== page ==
WASHINGTON — The Treasury Department is asking lawmakers for broad authority to purchase and hold up to $700 billion worth of illiquid mortgage assets.
In draft legislative language sent to Capitol Hill, which was obtained by American Banker, Treasury is asking for power to buy — and later sell — any residential or commercial mortgage asset originated before Sept. 17.
Under Treasury's bill, it would also have the power to enter into contracts, designate financial institutions as agents of the government, establish vehicles to purchase mortgage-related assets, and issue any regulations necessary to carry out its authority.
The draft bill would give the Treasury the authority to manage its portfolio of assets, including revenues and portfolio risk, and sell or enter into repurchase contracts.
Under the draft bill, Treasury would be required to report to Congress on the use of its authority within three months.
Treasury sent its bill to Congressional leaders late Friday night, sources said, and lawmakers will now begin the process of refining it, potentially adding or changing provisions.
As drafted, Treasury could use its power to buy far more than $700 billion worth of mortgage assets over time. The draft language only restricts Treasury to holding no more than $700 billion of mortgage related assets "at any one time." If it sold some assets back to the private sector, even at a loss, it could continue to purchase more, observers said. That could continue to drive up the potential cost of the plan to taxpayers.
"The authority is broad and the $700 billion represents the total amount at any one time but there is not a cap on the total amount of assets that can be purchased," said Scott Talbott, senior vice president for government relations at the Financial Services Roundtable. "It’s a revolving line of credit."
Under the draft bill, Treausry's authority would sunset in two years. The agency said only U.S. financial institutions headquartered here could participate, but it did not specifically define what types of companies — other than commercial and investment banks — would fall into the category of financial institution.
Democrats are likely to seek changes to the draft language. For example, Democratic lawmakers may seek to require modifications on all mortgage loans purchased by the government. Other problems could also arise, observers said.
"There are going to be some hiccups of this plan because it’s completely open ended — Wall Street runs this plan and there’s no help for homeowners," said Howard Glaser, a mortgage consultant. "Congress will find it very troubling that the asset managers running this program will be asset managers hired by Treasury."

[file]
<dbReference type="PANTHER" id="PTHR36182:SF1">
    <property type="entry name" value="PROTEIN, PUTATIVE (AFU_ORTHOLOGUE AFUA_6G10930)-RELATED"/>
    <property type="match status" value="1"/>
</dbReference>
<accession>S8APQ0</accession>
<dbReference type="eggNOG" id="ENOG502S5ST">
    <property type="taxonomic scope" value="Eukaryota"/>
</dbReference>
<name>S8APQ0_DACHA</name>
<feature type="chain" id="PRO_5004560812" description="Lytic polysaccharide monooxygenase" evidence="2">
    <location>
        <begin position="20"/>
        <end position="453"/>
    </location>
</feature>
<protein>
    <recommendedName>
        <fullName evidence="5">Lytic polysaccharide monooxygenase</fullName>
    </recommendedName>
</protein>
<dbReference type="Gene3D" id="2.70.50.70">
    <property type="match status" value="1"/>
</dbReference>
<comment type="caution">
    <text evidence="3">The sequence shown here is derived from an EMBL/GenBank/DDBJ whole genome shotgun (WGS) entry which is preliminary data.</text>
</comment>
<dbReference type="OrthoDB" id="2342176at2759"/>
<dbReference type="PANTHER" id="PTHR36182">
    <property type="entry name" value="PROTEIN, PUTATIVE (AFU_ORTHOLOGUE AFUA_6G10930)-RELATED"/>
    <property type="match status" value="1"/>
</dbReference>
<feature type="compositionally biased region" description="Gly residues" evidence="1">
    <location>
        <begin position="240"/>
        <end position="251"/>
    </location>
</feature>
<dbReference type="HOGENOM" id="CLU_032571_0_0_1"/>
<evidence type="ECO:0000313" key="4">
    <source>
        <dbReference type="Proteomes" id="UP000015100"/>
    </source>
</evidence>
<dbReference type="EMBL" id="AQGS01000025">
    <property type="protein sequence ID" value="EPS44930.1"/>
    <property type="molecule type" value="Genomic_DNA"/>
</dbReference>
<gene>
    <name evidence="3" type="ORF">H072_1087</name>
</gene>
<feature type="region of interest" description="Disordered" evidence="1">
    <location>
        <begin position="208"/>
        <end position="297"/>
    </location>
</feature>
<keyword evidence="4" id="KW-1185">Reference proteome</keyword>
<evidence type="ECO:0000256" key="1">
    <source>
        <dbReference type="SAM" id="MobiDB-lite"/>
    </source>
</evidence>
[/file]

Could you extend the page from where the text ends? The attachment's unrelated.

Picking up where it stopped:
Lawmakers were being briefed on the plan Saturday. Sen. Charles Schumer, D-N.Y., one of the first to react, said he supported Treasury's draft, but would seek changes.
"This is a good foundation of a plan that can stabilize markets quickly," he said in a press release. "But it includes no visible protection for taxpayers or homeowners. We look forward to talking to Treasury to see what, if anything, they have in mind in these two areas."
It is not clear if Republicans will go along. Republican leadership pledged to work with Mr. Paulson and Democrats on the bill late Thursday but several lawmakers were already expressing concerns the next day that the plan goes too far. Sen. Richard Shelby, R-Ala., the top GOP member of the Senate Banking Committee, has said he is skeptical of the plan, but has not ruled out supporting it. Sen. Jim Bunning, R-Ky., a member of the Senate Banking Committee, said in a press release that the "free market is dead."
Mr. Paulson announced his intention to seek the authority at a news conference on Friday. He did not offer any details but said buying up illiquid assets is the only way to stablize the housing market.
"The federal government must implement a program to remove these illiquid assets that are weighing down our financial institutions and threatening our economy," Mr. Paulson said. "This troubled asset relief program must be properly designed and sufficiently large to have maximum impact, while including features that protect the taxpayer to the maximum extent possible."
The announcement came after Mr. Paulson, Federal Reserve Chairman Ben Bernanke, Securities and Exchange Commission Chairman Chris Cox met with lawmakers on Thursday night. Lawmakers said they were alarmed by what they heard.
"I gulped when I heard Bernanke's description of what could happen if we didn't act," said Sen. Charles Schumer, D-N.Y.
Lawmakers are hoping to begin debate on the bill on Tuesday.